Tuesday, March 3, 2009
By JOHN ROSS
SHORTLY after noon they emerged from their plane into the sunshine – and a heroes' welcome featuring massed pipes and drams.
The last Scottish unit to serve in Iraq were back on home soil and ready for an emotional reunion with loved ones.
The 150 members of the RAF 51 Squadron and 2622 (Highland) Squadron of the Royal Auxiliary Air Force, who have spent the past six
months in Basra, were piped off the plane at RAF Lossiemouth, where a small crowd of families had gathered to witness their return.
Also waiting for them was a welcoming array of whisky supplied by a local distillery.
Group Captain Al Monkman, the base commander, paid tribute to the ground troops who were responsible for security at Basra airport and worked on "hearts and minds" operations, building relationships with the Iraqi people.
He said the troops had completed six months of hard work in 50-degree heat. "It's a selfless role they play looking after the lives of people in the base and, most importantly, getting outside the wire, talking to the locals and explaining to them why we are there and what we can do to help the Iraqis."
He said work in the region was paying off and there had "barely been a shot fired in anger" during the tour and no casualties. "Not only have the attacks on the base down there dwindled, but the local elections have had a kick-start," he said.
"There is now a generation of Iraqis for whom British troops is not a dirty word but a team of friendly people who came and helped their own security and left them in a better place.
"If you compare Iraq in 1990 to Iraq in 2009 it's nothing short of a transformation. These guys have added the last bricks to the wall. To leave a country in such good shape is a natural end to a campaign."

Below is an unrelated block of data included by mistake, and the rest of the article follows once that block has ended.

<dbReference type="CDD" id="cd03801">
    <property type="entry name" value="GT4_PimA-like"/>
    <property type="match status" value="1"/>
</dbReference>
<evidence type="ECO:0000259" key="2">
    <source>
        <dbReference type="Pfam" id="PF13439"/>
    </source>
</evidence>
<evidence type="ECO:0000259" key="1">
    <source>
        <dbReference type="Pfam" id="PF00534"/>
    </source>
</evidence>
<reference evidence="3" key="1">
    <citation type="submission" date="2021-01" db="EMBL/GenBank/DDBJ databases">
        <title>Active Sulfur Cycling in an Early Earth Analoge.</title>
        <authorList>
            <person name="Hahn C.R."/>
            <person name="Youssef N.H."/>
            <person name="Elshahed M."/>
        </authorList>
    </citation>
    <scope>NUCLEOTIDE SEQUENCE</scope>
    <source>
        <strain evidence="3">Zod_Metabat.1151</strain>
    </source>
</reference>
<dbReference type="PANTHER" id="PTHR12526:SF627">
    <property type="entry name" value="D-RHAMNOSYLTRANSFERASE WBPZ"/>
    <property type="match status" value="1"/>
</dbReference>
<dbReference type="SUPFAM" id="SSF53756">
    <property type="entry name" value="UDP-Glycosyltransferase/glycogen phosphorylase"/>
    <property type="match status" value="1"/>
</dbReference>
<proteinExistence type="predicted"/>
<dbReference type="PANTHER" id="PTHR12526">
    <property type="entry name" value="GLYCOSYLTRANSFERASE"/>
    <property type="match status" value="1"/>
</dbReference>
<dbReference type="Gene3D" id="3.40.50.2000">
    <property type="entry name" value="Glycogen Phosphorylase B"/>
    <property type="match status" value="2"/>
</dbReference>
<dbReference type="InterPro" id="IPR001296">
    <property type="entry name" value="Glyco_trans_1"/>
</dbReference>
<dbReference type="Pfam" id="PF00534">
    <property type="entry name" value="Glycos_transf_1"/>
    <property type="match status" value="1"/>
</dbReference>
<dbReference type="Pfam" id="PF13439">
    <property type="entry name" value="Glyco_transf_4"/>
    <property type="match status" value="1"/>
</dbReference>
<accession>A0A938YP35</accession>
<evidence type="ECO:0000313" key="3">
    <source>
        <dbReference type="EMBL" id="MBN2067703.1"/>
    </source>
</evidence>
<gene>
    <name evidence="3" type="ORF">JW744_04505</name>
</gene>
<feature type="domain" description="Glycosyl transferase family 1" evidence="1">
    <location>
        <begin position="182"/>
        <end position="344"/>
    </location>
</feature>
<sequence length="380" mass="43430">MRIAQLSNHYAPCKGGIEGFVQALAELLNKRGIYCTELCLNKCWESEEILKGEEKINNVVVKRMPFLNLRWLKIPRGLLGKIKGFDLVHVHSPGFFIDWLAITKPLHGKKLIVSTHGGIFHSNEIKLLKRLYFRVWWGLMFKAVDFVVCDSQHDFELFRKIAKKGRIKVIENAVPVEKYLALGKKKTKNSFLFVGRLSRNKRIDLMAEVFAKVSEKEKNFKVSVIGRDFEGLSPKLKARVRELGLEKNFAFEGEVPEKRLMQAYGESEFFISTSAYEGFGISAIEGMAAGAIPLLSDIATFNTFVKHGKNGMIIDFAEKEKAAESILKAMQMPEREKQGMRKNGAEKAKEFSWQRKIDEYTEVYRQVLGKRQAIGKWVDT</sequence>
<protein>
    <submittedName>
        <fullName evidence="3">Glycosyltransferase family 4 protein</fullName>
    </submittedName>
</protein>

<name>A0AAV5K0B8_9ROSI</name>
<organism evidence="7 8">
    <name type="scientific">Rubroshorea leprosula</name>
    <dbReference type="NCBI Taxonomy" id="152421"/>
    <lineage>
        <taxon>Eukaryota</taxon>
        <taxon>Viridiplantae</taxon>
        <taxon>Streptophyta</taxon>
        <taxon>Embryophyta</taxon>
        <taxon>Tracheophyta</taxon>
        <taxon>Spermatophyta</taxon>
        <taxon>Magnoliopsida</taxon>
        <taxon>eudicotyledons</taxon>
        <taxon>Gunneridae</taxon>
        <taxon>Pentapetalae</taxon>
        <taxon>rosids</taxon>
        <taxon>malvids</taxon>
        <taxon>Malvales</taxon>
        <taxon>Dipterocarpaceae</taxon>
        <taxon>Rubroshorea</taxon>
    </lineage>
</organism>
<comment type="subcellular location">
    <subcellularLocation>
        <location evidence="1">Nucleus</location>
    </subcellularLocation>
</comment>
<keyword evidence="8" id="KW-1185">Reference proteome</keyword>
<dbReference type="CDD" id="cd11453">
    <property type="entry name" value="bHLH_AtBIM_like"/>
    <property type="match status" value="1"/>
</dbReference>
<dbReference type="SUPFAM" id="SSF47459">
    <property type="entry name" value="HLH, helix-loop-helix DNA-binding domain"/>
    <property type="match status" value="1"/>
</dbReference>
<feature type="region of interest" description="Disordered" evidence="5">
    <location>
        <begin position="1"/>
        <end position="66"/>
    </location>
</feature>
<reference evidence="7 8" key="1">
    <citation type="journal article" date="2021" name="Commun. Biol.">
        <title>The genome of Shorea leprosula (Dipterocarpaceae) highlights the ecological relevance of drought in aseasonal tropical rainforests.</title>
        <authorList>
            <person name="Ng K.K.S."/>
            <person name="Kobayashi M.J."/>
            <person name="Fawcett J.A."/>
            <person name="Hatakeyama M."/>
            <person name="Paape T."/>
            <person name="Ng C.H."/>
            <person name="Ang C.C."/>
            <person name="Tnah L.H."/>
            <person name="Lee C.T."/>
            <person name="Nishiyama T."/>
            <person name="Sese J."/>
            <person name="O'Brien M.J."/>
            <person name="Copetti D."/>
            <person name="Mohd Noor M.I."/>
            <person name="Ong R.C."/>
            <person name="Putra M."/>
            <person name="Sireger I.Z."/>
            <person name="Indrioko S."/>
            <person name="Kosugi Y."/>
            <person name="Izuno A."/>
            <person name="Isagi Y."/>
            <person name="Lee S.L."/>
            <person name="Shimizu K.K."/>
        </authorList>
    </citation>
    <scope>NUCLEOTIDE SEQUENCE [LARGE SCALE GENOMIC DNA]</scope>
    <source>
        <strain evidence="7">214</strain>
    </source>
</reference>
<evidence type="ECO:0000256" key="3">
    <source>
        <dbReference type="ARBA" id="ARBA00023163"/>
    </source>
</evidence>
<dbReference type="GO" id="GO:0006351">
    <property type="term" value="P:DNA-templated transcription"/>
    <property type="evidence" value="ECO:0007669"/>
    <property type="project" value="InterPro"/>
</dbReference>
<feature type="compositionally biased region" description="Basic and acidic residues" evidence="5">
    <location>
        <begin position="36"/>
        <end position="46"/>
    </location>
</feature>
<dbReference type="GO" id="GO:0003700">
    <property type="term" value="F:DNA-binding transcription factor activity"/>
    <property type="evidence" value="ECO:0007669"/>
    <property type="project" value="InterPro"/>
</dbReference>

Group Capt Monkman said simple things such as a football match between the troops and an Iraqi village team showed the progress made: "Two or three years ago that would never have happened, and it was proof of the goodwill and the improved security situation."
While it is hoped they will not have to return to Iraq, the troops are already planning a return to Afghanistan next summer.
Group Capt Monkman said deploying to two wars has presented troops with a "challenging operational tempo" over the past few years. "Hopefully now we will get back working in a single theatre," he added.
At yesterday's homecoming there was relief from family as well as troops.
For Senior Aircraftsman Alan Wells, 22, it is only the second time he has seen his son Jake, who was born four months ago during a spell of leave. He and his partner, Amanda Orton, now plan to marry later this month.
He said: "It's great to be back and now I plan to spend as much time with Jake as possible."